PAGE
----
As the one-year anniversary of the Bryan Cave Leighton Paisner merger approaches, it has become clear that in Asia the merger has not gone according to plan.
The jury is still out on whether the overall merger, which took effect last April, can be considered a success. But in Asia it has, for all intents and purposes, failed.
In Shanghai, Bryan Cave Leighton Paisner lost its entire staff earlier this week when all seven professionals resigned. They had all originally come from Bryan Cave.
In November, the Hong Kong team that had come from Bryan Cave also said it was splitting off from the merged firm.
In other words, Bryan Cave Leighton Paisner’s Asia operations are now no different from what they were before the merger. They are more or less identical to the operations of Berwin Leighton Paisner. Bryan Cave’s legacy Asia offices were not successfully integrated into the merged firm.
But that wasn’t the plan.
At the time of the merger, all five Asian offices, including both legacy Hong Kong offices, Berwin Leighton Paisner’s Beijing and Singapore offices, and Bryan Cave’s Shanghai office, were supposed to integrate into the new Bryan Cave Leighton Paisner, according to a source familiar with the merger discussions.
That was still the case as recently as September, when the firm announced that the Law Society of Hong Kong had granted approval for the two legacy offices to operate under the combined Bryan Cave Leighton Paisner brand. In addition, Andrew MacGeoch, the managing partner for Bryan Cave Leighton Paisner’s Hong Kong and Singapore offices, told The Asian Lawyer in September that the firm also intended to integrate the Beijing and Shanghai offices, pending regulatory approvals in China. “This will take four to six weeks,” MacGeoch said.
What happened next was not expected.
The Hong Kong merger fell apart first. In November, only two months after officially combining with the legacy Berwin Leighton Paisner team, The Asian Lawyer reported that former Bryan Cave Hong Kong partners Kristi Swartz and Nigel Binnersley would soon leave and start their own practice.
Swartz, who served as Bryan Cave’s Hong Kong managing partner, said she and Binnersley left because of a lack of synergy in their practices with the Berwin Leighton Paisner team. Swartz, who wanted to build her firm around the fintech industry, saw little compatibility with Berwin Leighton Paisner Hong Kong’s strength in aircraft finance and real estate.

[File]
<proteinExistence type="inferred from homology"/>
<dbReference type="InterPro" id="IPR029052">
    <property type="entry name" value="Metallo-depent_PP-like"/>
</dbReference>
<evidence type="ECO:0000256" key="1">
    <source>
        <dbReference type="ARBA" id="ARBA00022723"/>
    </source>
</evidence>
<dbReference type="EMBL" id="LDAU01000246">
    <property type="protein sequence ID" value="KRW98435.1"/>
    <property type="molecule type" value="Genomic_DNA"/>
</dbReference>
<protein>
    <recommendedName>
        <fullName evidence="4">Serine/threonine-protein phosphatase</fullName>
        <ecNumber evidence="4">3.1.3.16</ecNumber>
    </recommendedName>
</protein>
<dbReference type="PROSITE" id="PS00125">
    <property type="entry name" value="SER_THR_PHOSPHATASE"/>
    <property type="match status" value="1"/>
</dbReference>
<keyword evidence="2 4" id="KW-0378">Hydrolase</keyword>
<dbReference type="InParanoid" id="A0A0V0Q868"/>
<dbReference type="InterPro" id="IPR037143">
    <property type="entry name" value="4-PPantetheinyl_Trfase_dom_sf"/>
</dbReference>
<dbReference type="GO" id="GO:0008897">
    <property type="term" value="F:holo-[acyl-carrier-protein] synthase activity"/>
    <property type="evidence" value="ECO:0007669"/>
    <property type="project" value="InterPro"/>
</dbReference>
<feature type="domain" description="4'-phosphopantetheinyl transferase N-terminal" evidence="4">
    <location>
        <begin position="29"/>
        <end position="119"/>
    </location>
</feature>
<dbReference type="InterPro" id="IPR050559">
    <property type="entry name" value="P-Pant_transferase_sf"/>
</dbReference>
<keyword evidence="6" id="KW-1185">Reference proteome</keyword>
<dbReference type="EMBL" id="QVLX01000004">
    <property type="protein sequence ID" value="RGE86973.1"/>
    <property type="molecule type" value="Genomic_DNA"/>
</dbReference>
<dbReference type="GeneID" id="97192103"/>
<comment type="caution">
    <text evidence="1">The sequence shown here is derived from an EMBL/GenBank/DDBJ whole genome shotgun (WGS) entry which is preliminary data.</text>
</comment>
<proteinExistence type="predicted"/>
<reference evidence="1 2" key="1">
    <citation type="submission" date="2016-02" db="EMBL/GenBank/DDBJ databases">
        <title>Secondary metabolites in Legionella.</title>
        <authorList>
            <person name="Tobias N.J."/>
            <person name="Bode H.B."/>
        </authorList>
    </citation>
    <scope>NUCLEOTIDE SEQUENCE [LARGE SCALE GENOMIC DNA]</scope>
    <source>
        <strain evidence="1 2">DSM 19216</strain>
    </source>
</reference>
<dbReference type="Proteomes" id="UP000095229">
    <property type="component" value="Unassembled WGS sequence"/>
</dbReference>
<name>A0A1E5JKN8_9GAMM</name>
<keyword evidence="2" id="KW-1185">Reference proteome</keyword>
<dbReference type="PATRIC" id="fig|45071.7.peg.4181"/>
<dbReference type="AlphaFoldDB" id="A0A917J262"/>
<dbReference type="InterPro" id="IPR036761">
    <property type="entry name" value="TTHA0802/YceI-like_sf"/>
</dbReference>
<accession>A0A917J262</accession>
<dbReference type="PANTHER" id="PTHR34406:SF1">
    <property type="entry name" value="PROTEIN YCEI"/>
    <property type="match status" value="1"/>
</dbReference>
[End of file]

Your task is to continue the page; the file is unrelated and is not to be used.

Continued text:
“We felt it would be a better opportunity for us to venture out on our own rather than compete for resources internally,” said Swartz, adding that her firm works with Bryan Cave Leighton Paisner on some client matters and receives referrals.
Berwin Leighton Paisner’s office location, which would also be home to the merged Bryan Cave Leighton Paisner, also created conflict. It was based in Quarry Bay, an emerging business district further east of the area known as Central, where most global law firms and banks are based. Some firms have been attracted to Quarry Bay because of its cheaper rent and bigger space. But Swartz, whose office at legacy Bryan Cave was in Central, saw a potential office move as detrimental to her work.
“Both Nigel’s and my clients are based in Central. Being located in Central makes the most business sense for our practices as we have easy access to clients, barristers chambers, regulatory bodies and the courts,” she said.
Swartz maintains that her split from Bryan Cave Leighton Paisner was amicable. Before leaving the firm in December, she said she worked alongside legacy Bryan Cave on a transition timeline that would allow her to start her own practice and allow Bryan Cave Leighton Paisner’s business to continue operating.
The best-laid plans
The defections in Shanghai were more surprising, according to the source close to the negotiations. Partners of legacy Berwin Leighton Paisner were keen to keep Bryan Cave’s Shanghai office as it added a new location to their existing Asian offices, said the source. Most of the discussion regarding future plans for the Shanghai office was done via two U.S.-based partners – the head of the firm’s China practice, Evan Chuck, and the firm’s Asia coordinator, Nicole Simonian.
But both Chuck and Simonian have now decided to leave after 14 years with Bryan Cave to join Crowell & Moring. Their move followed that of former Bryan Cave partner David Stepp, who jumped to Crowell & Moring in August 2018. The three have worked together for more than two decades.
A Chicago-based spokesperson for Bryan Cave Leighton Paisner confirmed that lawyers and consultants in the Shanghai office decided to follow Chuck and Simonian, but did not comment on future plans for Shanghai. At time of publication, the regulatory proceedings to integrate the Beijing and Shanghai offices are not complete.
Even before the Bryan Cave Leighton Paisner merger, Berwin Leighton Paisner and Bryan Cave had both discovered that operating in Asia was not easy. In February 2018, legacy Berwin Leighton Paisner closed its office in Myanmar – less than two and a half years after launching an office there. Legacy Bryan Cave closed its Singapore office in 2017.
Bryan Cave Leighton Paisner’s Chicago-based spokesperson maintained that today, the firm retains a “strong presence” in Beijing, Hong Kong and Singapore. It has nearly 80 fee-earners and the legal team advises on cross-border transactions and matters across Asia, the spokesperson said.
But when asked to comment for this story about the merger of the two legacy firms in Asia, the firm declined.